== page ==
On vocational and entrepreneurial training, a partnership by local and foreign experts in the private sector with the government in organising workshops, seminars, boot camps, and similar programs for SME owners and operators will go a long way. Through tax incentives consulting firms like the Big 4s can be encouraged to organise training for SMEs in areas like digitalisation, taxation, financial records keeping, and business strategy. This idea can be extended to the areas of research and development. Asides from private and public research institutes, academia can be a viable partner to pair SMEs with so that new products and technology can be developed. 

To conclude, it is paramount to drive home the point that SMEs hold so much potential to enhance growth and development for Nigeria, as is the case for many developing countries. The limitation faced by SMEs in global market participation is therefore an important issue for national development that must be addressed by all stakeholders.  

About the author:

 Connect with Nnamdi Okoh on Instagram @nnamdiokoh, Twitter @Lord_nnamz and LinkedIn @Nnamdi Okoh. Learn more about Terminal Africa’s service offerings at www.terminal.africa.

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Lagos seals 42 health facilities across the state

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The Lagos State Government, through the Health Facilities Monitoring and Accreditation Agency (HEFAMAA) has sealed a total of 42 health facilities out of about 1040 visited between January and September 2022. 

This was made known by the executive secretary of HEFAMAA, Dr. Abiola Idowu, in Ikeja while reviewing the activities of the agency in the nine-month period. 

Sealed for non-compliance with regulatory standards: Idowu said the facilities were sealed for non-compliance with regulatory standards, adding that other infractions committed include non-registration of facilities and lack of qualified medical personnel, as well as the illegal training of auxiliary nurses.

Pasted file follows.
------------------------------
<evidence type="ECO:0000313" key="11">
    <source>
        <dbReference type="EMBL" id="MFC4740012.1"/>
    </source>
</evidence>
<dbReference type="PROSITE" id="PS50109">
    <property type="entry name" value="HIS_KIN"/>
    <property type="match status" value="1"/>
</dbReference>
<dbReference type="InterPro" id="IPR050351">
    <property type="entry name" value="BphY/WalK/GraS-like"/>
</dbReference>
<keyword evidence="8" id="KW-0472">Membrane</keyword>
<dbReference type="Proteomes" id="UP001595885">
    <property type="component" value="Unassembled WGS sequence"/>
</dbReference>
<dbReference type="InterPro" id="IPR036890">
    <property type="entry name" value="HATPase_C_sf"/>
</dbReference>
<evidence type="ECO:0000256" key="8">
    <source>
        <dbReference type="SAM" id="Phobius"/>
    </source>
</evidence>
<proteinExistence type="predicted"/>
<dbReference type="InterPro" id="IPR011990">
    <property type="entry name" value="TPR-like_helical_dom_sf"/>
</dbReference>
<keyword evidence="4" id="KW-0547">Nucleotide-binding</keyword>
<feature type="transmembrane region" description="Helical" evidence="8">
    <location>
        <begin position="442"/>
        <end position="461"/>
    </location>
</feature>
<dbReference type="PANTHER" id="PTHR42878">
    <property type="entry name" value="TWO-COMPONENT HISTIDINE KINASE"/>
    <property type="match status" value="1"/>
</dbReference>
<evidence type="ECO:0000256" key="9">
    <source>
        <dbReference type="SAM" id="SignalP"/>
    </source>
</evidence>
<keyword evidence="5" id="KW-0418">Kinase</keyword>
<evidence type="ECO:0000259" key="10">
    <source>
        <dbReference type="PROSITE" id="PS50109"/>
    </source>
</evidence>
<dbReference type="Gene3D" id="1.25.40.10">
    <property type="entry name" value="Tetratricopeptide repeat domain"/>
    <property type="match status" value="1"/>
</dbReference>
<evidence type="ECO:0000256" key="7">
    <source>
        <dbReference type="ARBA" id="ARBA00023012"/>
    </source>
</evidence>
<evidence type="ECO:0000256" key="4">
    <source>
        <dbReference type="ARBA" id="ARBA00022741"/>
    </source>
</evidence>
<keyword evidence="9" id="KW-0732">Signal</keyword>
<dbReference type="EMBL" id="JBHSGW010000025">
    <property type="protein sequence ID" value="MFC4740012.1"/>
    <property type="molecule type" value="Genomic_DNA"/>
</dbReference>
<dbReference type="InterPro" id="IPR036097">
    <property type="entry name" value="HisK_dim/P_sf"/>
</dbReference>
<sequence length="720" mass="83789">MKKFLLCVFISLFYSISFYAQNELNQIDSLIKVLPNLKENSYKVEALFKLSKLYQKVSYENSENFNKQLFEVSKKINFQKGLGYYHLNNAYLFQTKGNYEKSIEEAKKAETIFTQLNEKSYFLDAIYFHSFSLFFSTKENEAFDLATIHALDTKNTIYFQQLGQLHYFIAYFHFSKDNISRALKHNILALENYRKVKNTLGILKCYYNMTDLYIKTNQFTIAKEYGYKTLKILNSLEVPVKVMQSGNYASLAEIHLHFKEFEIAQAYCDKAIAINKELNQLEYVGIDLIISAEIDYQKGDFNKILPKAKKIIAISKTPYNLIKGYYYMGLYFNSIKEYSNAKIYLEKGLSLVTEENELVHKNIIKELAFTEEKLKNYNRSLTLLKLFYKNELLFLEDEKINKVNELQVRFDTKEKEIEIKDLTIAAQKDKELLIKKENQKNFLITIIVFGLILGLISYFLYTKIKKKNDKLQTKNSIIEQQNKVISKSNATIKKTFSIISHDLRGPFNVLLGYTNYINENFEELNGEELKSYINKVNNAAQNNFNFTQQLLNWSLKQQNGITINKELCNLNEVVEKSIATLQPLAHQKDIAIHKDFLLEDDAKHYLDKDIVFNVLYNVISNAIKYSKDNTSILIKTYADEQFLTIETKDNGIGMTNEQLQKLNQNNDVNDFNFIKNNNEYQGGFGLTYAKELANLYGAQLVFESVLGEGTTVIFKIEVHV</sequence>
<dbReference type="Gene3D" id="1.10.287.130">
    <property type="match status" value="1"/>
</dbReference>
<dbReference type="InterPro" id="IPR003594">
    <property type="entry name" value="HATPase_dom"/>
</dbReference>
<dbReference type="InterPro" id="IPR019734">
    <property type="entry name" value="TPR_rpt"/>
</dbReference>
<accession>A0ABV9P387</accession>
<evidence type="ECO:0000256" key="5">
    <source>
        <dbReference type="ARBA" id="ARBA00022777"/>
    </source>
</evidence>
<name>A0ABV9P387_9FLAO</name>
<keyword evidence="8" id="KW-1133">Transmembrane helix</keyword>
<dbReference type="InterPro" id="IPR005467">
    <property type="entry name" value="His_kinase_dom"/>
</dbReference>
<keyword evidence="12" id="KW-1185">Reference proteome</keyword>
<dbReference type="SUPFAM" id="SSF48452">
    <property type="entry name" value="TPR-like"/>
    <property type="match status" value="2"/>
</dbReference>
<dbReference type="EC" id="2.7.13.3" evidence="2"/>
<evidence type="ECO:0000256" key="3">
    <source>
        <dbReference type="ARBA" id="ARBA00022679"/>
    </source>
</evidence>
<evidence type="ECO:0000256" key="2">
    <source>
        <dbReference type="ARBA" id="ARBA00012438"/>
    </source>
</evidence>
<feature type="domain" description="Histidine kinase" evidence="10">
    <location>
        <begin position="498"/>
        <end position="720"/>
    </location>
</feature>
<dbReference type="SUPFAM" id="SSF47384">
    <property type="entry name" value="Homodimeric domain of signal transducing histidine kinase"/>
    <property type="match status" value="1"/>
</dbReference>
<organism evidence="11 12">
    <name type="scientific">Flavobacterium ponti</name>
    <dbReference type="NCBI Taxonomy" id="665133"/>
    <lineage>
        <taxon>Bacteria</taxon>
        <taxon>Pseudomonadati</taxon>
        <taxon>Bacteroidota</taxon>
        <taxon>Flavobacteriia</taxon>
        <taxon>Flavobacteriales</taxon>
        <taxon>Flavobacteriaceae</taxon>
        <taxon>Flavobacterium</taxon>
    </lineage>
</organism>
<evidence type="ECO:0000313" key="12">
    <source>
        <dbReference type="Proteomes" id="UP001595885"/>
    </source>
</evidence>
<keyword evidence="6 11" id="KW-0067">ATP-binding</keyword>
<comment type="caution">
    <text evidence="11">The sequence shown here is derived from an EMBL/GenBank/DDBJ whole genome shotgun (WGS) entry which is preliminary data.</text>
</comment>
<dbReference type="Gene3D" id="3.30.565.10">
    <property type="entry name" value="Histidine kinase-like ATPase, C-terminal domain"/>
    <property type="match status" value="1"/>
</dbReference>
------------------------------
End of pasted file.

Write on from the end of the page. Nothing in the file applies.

She disclosed that in the same period, 170 facilities across the state were inspected for registration, while about 157 closure notices were issued. 

Idowu explained that the key areas monitoring officers focus on during monitoring and inspection exercises of health facilities are: the qualification of personnel, operation processes of the facility, the environment, and the standard of equipment. 

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On HEFAMAA’s monitoring activities, the executive secretary explained that the aim of the franchise is to improve the effectiveness of the monitoring exercise so that all the health facilities in the state can be monitored at least twice a year as the law stipulates. 

  • She said, “The Agency is empowered by the Health Sector Reform (HSR) Law 2006 to franchise some of its activities. Section 49 (5) of the law granted the agency the power to select franchise companies to monitor and ensure compliance with the law by health facilities in the state.’’ 

Get acquainted with the law: Dr. Idowu, therefore, advised owners and operators of health facilities to get acquainted with the law and carry out their operations in accordance with it to safeguard the health of the people. 

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She also emphasized the commitment of the state government to sustain the fight against quackery and unprofessional conduct in the system, as well as urged intending operators to ensure proper registration with the agency through its website, hefamaa.lagosstate.gov.ng before commencing operations. 

Going further, she added that existing registered operators should ensure prompt renewal of their certificates to avoid being sanctioned. 

 

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Nigeria produces 13% of global tantalum output – EITI

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The Extractive Industries Transparency Initiative (EITI) said Nigeria produces 13% of the global production of tantalum. 

EITI disclosed this in its 2022 Mission Critical Report which was released on Wednesday, November 2.